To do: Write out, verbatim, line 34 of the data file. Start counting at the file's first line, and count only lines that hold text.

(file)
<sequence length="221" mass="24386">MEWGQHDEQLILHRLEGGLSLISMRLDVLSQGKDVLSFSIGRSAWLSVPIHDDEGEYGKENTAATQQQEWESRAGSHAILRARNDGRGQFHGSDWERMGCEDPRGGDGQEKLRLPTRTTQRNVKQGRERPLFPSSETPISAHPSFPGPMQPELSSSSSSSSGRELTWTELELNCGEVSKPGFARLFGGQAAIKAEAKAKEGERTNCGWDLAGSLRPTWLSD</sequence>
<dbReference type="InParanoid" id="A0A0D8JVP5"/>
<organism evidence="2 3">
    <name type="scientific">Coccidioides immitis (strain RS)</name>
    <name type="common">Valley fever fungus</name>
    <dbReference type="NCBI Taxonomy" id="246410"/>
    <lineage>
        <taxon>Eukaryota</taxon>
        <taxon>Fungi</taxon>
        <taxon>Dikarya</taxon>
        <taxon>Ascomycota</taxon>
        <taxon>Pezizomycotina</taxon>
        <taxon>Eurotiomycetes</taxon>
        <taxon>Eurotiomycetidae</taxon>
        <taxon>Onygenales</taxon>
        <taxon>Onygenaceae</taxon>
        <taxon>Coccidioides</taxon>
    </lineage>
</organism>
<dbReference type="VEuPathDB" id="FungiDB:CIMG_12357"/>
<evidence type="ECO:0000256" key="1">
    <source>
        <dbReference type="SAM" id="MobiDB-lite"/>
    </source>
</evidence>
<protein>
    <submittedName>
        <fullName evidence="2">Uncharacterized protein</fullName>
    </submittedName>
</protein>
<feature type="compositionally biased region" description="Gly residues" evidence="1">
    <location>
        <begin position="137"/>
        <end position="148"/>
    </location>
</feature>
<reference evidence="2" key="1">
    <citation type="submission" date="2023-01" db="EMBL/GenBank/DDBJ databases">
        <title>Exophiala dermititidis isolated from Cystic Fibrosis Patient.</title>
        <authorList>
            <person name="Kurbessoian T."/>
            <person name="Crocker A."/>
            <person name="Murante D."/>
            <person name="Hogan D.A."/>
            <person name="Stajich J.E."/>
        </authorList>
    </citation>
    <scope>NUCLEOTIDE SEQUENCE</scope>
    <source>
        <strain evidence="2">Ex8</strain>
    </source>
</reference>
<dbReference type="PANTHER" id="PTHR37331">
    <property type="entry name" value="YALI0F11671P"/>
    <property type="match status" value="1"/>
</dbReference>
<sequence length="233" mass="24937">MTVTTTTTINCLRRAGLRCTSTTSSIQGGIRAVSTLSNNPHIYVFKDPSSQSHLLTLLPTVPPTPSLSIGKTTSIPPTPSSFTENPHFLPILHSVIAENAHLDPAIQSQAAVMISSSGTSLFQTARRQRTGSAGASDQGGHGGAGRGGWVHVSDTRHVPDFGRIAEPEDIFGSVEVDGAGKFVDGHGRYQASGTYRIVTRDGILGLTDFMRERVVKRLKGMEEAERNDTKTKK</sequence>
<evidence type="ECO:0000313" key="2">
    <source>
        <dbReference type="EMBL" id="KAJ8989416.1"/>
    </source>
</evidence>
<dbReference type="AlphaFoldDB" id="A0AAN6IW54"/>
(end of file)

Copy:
        <end position="148"/>